Natasha Giradau and her team’s initial reaction, when they realized a few months ago that their next documentary was going to be about female mathematicians, was simply, ‘That sounds a little dry.’ But, as they soon discovered, their assumptions couldn’t have been further than the truth.
Giradau started out as a documentarian in Venezuela in the era before digital filmmaking and has made more than 2000 micro-documentaries in 30 countries over the last nine years. Her films focus on humanitarian topics, from literacy in Nepal to the Clinton Foundation. But she found making ‘Journeys of Women in Mathematics’ more heart-warming than she had ever anticipated.
- How the Fields Medal became the ‘Mathematics Nobel’
- Cédric Villani delivers public lecture on the ‘age of the earth’
- Tadashi Tokieda’s toys: finding magic in the ordinary
“I truly didn’t expect the standing ovation,” said Giradau, referring to the screening of her documentary, ‘Journeys of Women in Mathematics’, which had shown earlier in the day in at (WM)² and starred three female mathematicians in India, Cameroon, and Brazil. “I think women expected to see credentials, and instead they saw themselves.”
With the documentary’s screening, Giradau says that she feels its purpose has shifted. Although it was supposed to portray the three female mathematicians, she says that breaking the stereotypes had a tremendous impact on women who watched it at (WM)². “The gathering is important, impactful work, but the documentary is also a way to communicate that,” she said. “The stories told, and their impact here interweave, and end up influencing one and another.”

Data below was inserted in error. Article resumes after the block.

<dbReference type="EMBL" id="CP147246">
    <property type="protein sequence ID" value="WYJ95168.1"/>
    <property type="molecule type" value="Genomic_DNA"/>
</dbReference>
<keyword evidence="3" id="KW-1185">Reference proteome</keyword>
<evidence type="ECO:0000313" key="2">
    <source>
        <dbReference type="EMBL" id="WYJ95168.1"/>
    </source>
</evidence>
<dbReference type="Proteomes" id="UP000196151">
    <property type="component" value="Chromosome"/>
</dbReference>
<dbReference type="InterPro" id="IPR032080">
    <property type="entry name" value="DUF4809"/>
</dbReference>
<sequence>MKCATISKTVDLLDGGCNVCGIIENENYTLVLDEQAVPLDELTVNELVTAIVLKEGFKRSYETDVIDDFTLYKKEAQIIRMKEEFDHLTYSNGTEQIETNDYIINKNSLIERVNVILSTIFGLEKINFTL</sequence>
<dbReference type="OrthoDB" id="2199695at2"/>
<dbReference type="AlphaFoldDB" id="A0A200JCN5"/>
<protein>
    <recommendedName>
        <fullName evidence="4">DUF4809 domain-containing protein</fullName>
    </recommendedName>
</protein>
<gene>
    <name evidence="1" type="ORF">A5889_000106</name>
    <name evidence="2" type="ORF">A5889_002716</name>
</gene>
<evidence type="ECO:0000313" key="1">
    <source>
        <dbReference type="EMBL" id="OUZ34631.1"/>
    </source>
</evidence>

Showing female mathematicians as the high-achieving professionals that they are was fundamental for Giradau, but putting their accomplishments on screen alongside their personal lives was even more remarkable. Mathematicians are commonly stereotyped as highly competent, but not friendly or personable – to the extent that Giradau says she has rarely seen outside of mathematics and science professions.
As such, it’s often both challenging and isolating for women in these fields to be both personable and be taken seriously as professionals. As the daughter of an engineer, Giradau had never been made to feel that a career in mathematics or science was something that she couldn’t have when she was a child. By putting women who she describes as “so passionate, so accomplished and also so feminine,” she hopes that the film will also help girls like her eleven-year-old daughter – who is, by coincidence, enamored with mathematics.
“It’s never crossed her mind that she wouldn’t be able to pursue it if she wanted to,” Giradau said, adding that she hopes her film will reinforce this message for professionals, too. “It’s a women’s issue because it’s a gender issue, but the benefit of bringing more women to the table enriches the possibilities for everyone.”